Ten nuclear weapons abolition activists arrested at Bangor Trident base

photo by Karol Milner

by Mary Gleysteen, Ground Zero Center for Nonviolent Action

Ten nuclear weapons abolition activists were removed from the roadway at 7 a.m. on August 7 by the Washington State Patrol after blocking the entrance to Naval Base Kitsap-Bangor, site of the world’s largest concentration of deployed nuclear  weapons. 

The civil disobedience followed a demonstration at the entrance to the Trident submarine base by Ground Zero Center for Nonviolent Action,  which involved approximately 50 nuclear weapons abolitionists ranging in age from 16 to elders in their 80’s, and featured a flash dance in the roadway to the song, ”War: What is it Good For?”

Mourning the victims of the atomic bombs dropped on Hiroshima and Nagasaki in 1945 and detonated in the Marshall Islands following World War II, and holding banners reading, “Abolish Nuclear Weapons” and “The Use…and Possession of Nuclear Weapons is Immoral – Pope Francis,” Sue Ablao (Bremerton), Susan Delaney (Bothell), Deacon Denny Duffell (Seattle), Carolee Flaten (Hansville), Rev. Anne Hall and Dr. David Hall (Lopez Island), Mack Johnson (Silverdale), Sean Makarin (Port Orchard), Michael Siptroth (Belfair) and Caroline Wildflower (Port Townsend), refused to leave the roadway. They were apprehended by the Washington State Patrol, issued citations pursuant to RCW 46.61.250, Pedestrians on roadways, and released.

The Monday morning demonstration concluded a three day gathering – “Save the Planet – Abolish Nuclear Weapons” – sponsored by Ground Zero Center for Nonviolent Action, Washington Physicians for Social Responsibility and Washington Against Nuclear Weapons Coalition.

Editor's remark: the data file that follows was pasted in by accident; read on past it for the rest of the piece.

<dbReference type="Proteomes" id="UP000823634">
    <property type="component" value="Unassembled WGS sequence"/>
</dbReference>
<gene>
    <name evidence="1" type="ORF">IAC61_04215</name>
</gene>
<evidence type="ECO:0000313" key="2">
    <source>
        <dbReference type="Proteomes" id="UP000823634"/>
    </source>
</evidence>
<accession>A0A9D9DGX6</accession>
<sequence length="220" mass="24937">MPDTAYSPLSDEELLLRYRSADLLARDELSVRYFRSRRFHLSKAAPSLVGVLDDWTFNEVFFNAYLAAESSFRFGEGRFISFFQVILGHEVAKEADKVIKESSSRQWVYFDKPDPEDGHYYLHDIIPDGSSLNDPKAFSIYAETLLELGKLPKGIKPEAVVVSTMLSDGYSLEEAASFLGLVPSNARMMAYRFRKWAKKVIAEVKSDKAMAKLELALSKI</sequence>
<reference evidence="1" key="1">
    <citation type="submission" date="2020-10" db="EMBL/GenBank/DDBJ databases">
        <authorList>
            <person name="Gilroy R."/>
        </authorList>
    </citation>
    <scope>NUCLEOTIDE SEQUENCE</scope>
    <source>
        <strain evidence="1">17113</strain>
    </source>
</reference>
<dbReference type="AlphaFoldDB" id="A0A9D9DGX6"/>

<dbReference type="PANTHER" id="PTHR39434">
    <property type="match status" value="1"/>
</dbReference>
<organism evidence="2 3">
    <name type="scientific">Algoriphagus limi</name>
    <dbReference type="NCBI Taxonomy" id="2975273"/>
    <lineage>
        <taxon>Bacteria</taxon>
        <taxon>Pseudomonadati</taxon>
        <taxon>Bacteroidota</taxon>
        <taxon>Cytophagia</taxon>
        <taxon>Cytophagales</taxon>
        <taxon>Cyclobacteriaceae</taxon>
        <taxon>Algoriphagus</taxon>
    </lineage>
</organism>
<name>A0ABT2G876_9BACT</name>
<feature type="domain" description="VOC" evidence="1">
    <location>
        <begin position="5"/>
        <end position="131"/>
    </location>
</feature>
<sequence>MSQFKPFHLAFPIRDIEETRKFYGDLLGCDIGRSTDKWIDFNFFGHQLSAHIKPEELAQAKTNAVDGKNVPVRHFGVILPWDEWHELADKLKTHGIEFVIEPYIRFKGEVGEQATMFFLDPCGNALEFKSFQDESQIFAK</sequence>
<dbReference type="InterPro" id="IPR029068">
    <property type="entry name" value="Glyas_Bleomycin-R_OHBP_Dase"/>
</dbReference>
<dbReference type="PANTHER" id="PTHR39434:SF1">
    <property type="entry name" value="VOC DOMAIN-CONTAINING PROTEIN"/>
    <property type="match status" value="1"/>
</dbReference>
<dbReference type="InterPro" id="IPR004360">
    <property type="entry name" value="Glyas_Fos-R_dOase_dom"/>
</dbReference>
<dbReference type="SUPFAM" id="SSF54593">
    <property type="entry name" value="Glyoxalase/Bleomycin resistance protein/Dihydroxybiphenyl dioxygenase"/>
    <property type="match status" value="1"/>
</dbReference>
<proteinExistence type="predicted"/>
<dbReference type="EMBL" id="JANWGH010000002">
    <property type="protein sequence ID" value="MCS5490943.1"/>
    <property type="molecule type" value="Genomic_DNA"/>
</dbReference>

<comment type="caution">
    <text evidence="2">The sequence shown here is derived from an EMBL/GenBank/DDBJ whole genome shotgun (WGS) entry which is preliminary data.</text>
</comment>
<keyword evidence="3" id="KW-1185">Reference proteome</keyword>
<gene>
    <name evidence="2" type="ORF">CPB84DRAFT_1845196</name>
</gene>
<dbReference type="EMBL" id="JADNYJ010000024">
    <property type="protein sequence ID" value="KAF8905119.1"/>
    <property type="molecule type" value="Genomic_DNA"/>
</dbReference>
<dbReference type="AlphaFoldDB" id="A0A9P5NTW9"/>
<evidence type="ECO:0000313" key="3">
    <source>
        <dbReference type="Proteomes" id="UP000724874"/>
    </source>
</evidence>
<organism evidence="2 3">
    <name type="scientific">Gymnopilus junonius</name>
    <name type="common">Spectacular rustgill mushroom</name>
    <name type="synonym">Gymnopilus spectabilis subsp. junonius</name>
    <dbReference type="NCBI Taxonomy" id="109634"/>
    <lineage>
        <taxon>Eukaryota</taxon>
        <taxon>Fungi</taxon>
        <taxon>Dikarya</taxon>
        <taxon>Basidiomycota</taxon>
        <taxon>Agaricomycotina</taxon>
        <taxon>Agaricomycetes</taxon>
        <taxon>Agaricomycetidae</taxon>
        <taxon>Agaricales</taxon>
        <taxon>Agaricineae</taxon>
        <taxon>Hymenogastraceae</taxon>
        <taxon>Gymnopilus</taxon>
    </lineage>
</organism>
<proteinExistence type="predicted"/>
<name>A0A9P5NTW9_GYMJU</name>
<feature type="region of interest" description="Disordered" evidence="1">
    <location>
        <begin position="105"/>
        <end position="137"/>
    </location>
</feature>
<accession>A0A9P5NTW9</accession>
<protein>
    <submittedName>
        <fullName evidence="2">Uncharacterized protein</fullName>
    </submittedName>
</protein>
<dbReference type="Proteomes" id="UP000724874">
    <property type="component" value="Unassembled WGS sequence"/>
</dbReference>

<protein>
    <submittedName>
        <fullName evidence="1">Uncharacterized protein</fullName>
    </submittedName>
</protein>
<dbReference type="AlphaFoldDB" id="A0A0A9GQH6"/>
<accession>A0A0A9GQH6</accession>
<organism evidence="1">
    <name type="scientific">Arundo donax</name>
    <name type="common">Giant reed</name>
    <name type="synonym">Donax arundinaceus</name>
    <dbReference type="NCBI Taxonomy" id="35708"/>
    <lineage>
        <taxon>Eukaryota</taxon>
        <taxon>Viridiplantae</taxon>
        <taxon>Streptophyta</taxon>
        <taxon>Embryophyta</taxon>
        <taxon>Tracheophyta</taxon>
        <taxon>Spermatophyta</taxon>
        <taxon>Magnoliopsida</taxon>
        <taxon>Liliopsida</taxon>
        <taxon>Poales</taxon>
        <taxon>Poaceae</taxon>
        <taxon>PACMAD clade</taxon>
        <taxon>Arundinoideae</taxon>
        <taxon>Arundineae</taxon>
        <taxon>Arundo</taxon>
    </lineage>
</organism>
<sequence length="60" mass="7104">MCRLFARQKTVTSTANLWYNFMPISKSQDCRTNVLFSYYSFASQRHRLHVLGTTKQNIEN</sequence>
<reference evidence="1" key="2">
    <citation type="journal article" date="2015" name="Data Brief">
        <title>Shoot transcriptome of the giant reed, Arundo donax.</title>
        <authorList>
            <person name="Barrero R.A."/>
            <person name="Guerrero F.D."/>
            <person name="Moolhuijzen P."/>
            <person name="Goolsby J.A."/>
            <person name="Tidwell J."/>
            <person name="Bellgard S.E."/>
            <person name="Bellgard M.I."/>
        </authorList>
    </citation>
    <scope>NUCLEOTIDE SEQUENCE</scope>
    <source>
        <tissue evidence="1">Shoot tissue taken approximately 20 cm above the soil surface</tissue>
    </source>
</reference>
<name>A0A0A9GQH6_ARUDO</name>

Weekend events included:

* Keynote by Veterans for Peace and Code Pink activist Ann Wright (Colonel, U.S. Army Retired), linking campaigns for environmental justice, anti-militarism and nuclear weapons abolition;
* Presentation by educators Rachel Hoffman and  Dr. Robin Narruhn and members of the Marshallese Women’s Association detailing the tragic and ongoing effects of detonation of 67 atomic bombs in the Marshall Islands during the years 1946-1958;
* Arrival of members of the 19th annual Pacific Northwest Peace Walk, which originated this year in Salem, Oregon and included walks through Portland, Tacoma and Seattle;
* Rally at the entrance to the Bangor base where representatives from a variety of communities called for spending on human needs and environmental care, the abolition of nuclear weapons, and an end to military aggression and expansion. 
* Memorial Service for the victims of the Hiroshima and Nagasaki bombings, including the hanging of paper peace cranes on the fence separating the Ground Zero Center from the Trident nuclear submarine base and featuring a message from Seattle Archbishop Paul Etienne, currently on a pilgrimage to Hiroshima and Nagasaki. “God calls us to build a global community where the whole human family can flourish,” said Most Reverend Paul D. Etienne, Archbishop of Seattle. “Let us keep educating ourselves, praying for peace, and appealing for verifiable nuclear disarmament, which reflects our Catholic teachings and is the path for the common good.”;
* Publication of three paid, full page public service announcements in the Kitsap Sun commemorating the use of atomic weapons on the people of Hiroshima and Nagasaki and a plea to members of the military to refuse to launch nuclear weapons.

photo by Karol Milner

photo by Karol Milner